Taipei-The revised Referendum Act, aimed at lowering the thresholds for plebiscites in Taiwan, will take effect Friday after promulgation of the amended rules by President Tsai Ing-wen (???) on Wednesday, according to the Central Election Commission (CEC).
In a statement, the CEC said it will become the supervisory body for implementation of the amended law.
As an independent body, the CEC will implement the new law in a fair, open and transparent manner to ensure the rights of the Taiwanese people in a referendum, CEC Chairman Chen In-chin (???) said in the statement.
The CEC said it is writing rules related to the amended act, including an electronic process for initiating a referendum and revised regulations on referendum debates.
In December, the Legislative Yuan passed the amendment to the Referendum Act, lowering the turnout quorum from 50 percent to 25 percent.
The new law also reduces the required number of signatures in the first stage from 0.1 percent to 0.01 percent of the electorate in the most recent presidential election, and from 5 percent to 1.5 percent in the second stage.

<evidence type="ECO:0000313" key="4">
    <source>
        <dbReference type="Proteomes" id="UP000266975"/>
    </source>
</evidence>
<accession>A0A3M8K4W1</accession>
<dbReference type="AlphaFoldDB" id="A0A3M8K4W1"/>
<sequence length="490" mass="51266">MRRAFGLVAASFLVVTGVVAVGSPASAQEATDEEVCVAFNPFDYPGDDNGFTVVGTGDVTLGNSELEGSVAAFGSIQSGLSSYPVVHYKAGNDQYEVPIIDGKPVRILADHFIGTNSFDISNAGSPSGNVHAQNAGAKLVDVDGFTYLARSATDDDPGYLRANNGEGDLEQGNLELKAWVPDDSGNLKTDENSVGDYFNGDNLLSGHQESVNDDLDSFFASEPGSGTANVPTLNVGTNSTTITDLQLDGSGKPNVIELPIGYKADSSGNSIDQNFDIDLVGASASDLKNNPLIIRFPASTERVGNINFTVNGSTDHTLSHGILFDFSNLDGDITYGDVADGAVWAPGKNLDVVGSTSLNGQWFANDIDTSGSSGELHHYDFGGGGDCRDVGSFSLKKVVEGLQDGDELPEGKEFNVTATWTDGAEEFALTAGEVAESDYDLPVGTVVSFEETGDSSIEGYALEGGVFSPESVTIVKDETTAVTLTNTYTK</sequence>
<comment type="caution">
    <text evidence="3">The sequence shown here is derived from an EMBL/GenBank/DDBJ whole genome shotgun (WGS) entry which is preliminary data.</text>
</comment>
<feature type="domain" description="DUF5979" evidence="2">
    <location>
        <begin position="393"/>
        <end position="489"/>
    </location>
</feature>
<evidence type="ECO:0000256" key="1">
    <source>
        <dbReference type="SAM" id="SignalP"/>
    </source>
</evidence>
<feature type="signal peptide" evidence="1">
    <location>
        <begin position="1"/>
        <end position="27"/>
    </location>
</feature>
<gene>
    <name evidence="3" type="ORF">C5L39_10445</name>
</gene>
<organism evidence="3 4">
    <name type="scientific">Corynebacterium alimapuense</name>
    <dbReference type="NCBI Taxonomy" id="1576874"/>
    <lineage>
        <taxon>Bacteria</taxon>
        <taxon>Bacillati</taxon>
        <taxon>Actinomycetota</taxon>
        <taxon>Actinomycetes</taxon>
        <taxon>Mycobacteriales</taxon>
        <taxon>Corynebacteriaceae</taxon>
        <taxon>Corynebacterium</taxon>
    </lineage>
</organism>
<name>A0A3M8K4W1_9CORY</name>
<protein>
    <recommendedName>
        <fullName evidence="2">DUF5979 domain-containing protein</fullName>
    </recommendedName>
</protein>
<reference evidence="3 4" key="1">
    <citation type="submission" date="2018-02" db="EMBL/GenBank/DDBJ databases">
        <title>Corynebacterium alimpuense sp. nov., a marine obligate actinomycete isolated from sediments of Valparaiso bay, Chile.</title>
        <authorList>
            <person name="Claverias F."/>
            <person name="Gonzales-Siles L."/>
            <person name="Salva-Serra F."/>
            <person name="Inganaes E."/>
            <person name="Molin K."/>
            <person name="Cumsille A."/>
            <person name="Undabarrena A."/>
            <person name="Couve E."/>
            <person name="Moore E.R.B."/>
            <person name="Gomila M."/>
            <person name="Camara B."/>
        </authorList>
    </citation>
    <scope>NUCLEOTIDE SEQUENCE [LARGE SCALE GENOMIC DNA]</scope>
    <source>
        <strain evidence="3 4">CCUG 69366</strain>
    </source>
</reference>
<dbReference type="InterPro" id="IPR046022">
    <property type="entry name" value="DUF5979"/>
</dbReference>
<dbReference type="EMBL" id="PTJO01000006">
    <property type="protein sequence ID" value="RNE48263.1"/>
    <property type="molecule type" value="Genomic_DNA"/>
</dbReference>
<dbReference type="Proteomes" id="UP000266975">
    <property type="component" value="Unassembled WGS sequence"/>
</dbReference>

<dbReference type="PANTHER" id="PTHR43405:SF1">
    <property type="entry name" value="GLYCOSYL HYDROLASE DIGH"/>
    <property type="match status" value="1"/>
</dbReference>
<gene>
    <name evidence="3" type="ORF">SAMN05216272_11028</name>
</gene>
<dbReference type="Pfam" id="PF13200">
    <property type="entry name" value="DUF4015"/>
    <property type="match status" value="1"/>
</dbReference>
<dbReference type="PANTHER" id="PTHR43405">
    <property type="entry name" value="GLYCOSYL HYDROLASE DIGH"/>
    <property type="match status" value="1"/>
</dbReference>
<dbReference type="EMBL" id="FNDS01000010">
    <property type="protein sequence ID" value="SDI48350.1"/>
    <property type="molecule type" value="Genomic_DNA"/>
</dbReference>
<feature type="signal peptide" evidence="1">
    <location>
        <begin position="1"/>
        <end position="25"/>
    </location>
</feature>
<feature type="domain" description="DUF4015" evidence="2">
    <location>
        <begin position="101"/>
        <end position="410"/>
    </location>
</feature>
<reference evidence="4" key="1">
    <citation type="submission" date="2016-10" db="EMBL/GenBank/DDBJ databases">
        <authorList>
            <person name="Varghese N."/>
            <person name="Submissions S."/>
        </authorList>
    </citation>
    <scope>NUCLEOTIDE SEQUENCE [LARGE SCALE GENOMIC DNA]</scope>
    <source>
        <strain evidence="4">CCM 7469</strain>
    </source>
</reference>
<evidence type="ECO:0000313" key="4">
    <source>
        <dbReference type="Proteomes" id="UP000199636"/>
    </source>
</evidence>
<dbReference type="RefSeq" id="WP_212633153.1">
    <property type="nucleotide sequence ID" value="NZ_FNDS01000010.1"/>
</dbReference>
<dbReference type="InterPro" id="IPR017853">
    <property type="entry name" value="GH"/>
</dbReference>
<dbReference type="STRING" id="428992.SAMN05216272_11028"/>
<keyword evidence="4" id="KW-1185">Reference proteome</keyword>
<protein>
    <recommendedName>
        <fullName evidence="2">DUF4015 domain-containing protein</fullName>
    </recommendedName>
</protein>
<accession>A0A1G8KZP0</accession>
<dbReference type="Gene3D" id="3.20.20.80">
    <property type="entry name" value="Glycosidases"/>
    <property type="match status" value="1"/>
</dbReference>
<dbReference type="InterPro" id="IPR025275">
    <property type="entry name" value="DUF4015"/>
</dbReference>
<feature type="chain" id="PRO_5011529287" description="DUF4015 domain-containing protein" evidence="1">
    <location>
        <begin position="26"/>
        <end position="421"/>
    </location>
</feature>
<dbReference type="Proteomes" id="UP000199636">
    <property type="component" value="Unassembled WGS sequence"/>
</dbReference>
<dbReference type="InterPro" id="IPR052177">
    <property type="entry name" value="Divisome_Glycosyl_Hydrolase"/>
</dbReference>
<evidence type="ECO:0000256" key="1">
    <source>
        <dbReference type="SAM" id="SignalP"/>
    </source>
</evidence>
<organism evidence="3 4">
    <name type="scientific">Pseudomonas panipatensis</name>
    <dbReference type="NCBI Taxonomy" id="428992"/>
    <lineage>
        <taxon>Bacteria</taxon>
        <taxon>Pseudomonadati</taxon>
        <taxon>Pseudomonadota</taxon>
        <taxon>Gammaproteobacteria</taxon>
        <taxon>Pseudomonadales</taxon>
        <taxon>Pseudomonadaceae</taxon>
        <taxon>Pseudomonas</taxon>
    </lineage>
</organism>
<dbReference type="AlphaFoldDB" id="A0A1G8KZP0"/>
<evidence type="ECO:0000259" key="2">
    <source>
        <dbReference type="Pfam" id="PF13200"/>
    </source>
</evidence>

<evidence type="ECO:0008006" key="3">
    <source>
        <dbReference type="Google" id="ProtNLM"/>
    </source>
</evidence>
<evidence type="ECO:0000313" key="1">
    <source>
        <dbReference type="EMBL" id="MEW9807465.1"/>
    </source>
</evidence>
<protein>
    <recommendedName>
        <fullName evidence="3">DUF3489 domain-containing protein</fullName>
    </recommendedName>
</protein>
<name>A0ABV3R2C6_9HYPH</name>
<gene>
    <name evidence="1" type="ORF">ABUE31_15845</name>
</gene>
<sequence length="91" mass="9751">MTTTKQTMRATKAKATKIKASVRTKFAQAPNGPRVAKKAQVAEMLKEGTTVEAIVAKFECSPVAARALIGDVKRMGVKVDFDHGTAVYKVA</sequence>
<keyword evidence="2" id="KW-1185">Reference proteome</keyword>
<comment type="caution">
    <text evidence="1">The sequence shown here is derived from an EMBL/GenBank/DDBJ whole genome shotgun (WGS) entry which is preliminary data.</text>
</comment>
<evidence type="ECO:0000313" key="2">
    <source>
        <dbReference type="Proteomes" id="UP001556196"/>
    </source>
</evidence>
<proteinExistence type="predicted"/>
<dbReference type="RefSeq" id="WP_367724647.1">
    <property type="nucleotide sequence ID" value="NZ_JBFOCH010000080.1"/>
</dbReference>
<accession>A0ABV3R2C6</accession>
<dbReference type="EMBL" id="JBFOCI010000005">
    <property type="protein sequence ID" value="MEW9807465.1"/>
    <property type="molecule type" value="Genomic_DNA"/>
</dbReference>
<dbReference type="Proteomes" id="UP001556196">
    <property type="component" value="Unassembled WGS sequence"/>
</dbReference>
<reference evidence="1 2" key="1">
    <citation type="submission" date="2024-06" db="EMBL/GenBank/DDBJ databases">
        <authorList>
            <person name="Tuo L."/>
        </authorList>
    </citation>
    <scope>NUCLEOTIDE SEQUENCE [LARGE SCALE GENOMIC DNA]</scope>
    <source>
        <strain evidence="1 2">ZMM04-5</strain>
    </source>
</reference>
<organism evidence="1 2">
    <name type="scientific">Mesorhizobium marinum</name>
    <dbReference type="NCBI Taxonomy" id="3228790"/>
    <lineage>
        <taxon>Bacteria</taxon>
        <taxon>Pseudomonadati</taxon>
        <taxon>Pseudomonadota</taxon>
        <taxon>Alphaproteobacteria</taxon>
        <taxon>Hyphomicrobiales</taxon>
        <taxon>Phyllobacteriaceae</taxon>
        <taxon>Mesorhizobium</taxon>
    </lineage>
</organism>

Moreover, the minimum voting age has been also lowered from 20 to 18, with the aim of encouraging more young people to participate in the referendum process.
Prior to the amendment, the Referendum Act, which was legislated in 2003, was referred to as a "birdcage" law because of its high thresholds and also because it gave the review committee the right to reject a referendum proposal even in cases when the thresholds were met.
Based on the electorate of 18,782,991 in the 2016 presidential election, the organizers of a referendum will be required to collect 1,879 signatures in the first stage, and more than 281,000 in the second stage.
President Tsai has hailed the passage of the new law as "a historic moment" in Taiwan's democracy process.
Of the six national referendums that have been held in Taiwan, three were launched by the former Democratic Progressive Party government in tandem with national elections in March 2004, January 2008 and March 2008, respectively, while the Kuomintang each time initiated a counterproposal.
None of the six referendums were declared valid due to the 50 percent turnout quorum, which made it easy for opponents to derail a vote by boycotting it.
Source: Focus Taiwan News Channel